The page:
Design Critique

Last week, we had a reading discussion in which I mentioned a few design websites I’ve come across:

Design Observatory in particular has a great number of interesting articles that span a wide variety of design-related topics. Check it out!


Mickey D’s

I was looking online at different photo essays, and I found this on McDonald’s that I thought you all might enjoy. The photographer, Nolan Conway, went around to different Mickey D’s in America and photographed interesting people he found at various locations.


Here’s the link:

Inspirational Messages

Though the timing of this post is a little belated, I found a few pictures while I was looking through a friend’s facebook that I thought went along with the vibe of our Project 4. 


I find it cool that the author of the rEVOLution art from above took something ordinary and  emphasized something already there to create a completely different message. 

I also liked this as well: Image

Though the photos I’ve placed are rather obvious in their messages, I thought both messages were interesting and something some of you might enjoy.

Urinal Fountain

Marcel Duchamp is one of my favorite artists, and chances are, you’ve seen one of his most famous works:



The image above is of Duchamp’s Fountain, which is basically just a urinal that Duchamp changed the orientation of and signed his name on. Yesterday we talked about Dunne and Raby’s Euthanasia Device , a manufactured piece of work that was not intended to be art. Unlike the Euthanasia Device, Duchamp’s piece of work is a manufactured work that he very slightly modified and presented as art. Both pieces of work attempt to produce some form of critical thinking, and although Dunne and Raby refuse to admit that Critical Design is a form of art, I think that both can be seen as pieces of art. I found two websites that I think are interesting, in case you want to read more about Duchamp’s Fountain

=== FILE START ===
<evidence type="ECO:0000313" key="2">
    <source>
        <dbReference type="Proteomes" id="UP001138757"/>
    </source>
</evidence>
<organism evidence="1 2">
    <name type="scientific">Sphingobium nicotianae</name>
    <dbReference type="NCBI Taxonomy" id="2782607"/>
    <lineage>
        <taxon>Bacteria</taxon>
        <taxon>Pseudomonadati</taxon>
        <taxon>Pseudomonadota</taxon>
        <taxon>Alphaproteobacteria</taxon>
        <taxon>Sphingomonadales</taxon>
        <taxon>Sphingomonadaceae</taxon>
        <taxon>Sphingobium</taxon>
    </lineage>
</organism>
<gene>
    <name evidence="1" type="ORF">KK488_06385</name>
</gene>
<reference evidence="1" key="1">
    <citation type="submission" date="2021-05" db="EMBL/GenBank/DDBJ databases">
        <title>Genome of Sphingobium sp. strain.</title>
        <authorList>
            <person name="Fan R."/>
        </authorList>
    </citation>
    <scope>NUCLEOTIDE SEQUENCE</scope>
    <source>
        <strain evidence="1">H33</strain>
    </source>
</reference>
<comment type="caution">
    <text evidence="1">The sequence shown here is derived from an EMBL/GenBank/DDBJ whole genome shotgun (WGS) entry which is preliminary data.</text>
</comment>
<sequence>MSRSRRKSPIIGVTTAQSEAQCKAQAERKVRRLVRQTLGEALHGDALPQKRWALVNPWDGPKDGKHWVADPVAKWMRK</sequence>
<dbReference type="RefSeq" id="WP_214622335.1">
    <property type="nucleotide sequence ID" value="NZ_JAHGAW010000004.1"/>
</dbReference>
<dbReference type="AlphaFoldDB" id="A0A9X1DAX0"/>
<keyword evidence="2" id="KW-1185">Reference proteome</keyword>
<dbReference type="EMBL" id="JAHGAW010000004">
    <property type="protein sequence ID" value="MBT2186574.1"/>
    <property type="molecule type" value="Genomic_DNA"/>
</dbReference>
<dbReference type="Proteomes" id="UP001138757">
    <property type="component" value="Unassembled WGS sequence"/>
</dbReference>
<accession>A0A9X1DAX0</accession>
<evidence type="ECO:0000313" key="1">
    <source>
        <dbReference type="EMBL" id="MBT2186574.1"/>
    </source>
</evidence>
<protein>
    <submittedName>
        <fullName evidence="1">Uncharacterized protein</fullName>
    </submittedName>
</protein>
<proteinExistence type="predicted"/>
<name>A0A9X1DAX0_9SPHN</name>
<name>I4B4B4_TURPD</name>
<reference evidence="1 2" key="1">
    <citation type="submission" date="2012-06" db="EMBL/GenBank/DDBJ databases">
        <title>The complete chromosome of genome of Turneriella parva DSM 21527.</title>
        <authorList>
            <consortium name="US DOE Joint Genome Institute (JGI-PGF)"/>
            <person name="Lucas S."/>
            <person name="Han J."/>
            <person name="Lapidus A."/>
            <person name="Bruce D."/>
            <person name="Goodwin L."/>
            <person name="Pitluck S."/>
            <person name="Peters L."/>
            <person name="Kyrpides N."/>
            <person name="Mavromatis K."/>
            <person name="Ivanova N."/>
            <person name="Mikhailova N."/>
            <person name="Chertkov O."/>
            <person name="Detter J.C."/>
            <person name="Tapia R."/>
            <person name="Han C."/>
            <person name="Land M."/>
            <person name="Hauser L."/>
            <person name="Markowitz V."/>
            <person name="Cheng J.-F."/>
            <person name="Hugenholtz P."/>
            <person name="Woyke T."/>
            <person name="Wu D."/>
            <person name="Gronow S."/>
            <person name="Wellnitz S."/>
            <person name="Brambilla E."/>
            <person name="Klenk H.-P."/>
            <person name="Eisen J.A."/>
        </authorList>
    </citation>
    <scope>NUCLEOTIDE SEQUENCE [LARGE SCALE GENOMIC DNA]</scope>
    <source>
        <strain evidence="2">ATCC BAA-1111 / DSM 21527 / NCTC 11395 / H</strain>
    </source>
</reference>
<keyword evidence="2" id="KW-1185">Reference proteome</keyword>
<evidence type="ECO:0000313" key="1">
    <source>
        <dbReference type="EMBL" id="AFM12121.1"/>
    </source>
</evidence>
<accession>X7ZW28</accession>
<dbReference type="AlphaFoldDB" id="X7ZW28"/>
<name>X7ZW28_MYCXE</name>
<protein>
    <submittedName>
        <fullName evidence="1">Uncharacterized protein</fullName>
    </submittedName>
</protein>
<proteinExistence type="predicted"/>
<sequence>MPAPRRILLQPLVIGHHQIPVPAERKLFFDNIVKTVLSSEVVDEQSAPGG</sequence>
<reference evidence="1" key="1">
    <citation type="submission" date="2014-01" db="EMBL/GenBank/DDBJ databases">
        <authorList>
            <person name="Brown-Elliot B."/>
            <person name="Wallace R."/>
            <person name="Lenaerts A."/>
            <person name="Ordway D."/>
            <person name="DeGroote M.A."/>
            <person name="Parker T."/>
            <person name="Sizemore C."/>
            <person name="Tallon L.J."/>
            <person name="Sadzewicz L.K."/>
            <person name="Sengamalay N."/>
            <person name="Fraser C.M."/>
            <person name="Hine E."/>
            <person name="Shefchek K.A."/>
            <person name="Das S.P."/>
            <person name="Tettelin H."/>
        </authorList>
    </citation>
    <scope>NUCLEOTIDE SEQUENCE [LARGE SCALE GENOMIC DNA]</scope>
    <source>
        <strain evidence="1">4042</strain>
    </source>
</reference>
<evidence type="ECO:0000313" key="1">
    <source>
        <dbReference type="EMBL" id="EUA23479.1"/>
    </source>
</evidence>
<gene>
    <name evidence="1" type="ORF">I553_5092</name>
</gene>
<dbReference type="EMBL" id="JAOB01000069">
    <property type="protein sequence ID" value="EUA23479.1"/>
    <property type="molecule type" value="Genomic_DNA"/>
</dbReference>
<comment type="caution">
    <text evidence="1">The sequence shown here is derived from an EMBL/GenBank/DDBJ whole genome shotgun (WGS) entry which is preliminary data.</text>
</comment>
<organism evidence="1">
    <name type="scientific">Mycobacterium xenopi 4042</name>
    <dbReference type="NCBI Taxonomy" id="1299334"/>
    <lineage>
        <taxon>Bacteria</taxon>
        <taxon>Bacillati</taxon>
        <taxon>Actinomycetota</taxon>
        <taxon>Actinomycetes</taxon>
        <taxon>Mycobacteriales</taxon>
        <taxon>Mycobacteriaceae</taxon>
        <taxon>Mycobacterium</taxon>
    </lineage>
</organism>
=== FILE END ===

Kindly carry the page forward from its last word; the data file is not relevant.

Different Perspectives

The first reading for Project 4 made me thing of a piece of art that I studied in an Art History class I took in high school:


This is an image of Joseph Kosuth’s One and Three Chairs, a piece of Conceptual art. The first Project 4 reading clearly states that Critical Design is design and not art. However, Conceptual art also aims to have its viewers pursue different forms of questioning and thinking other than the general norm. I pulled the image from MoMA’s website; more information about the piece of art and its artist can be found here in case you’re interested: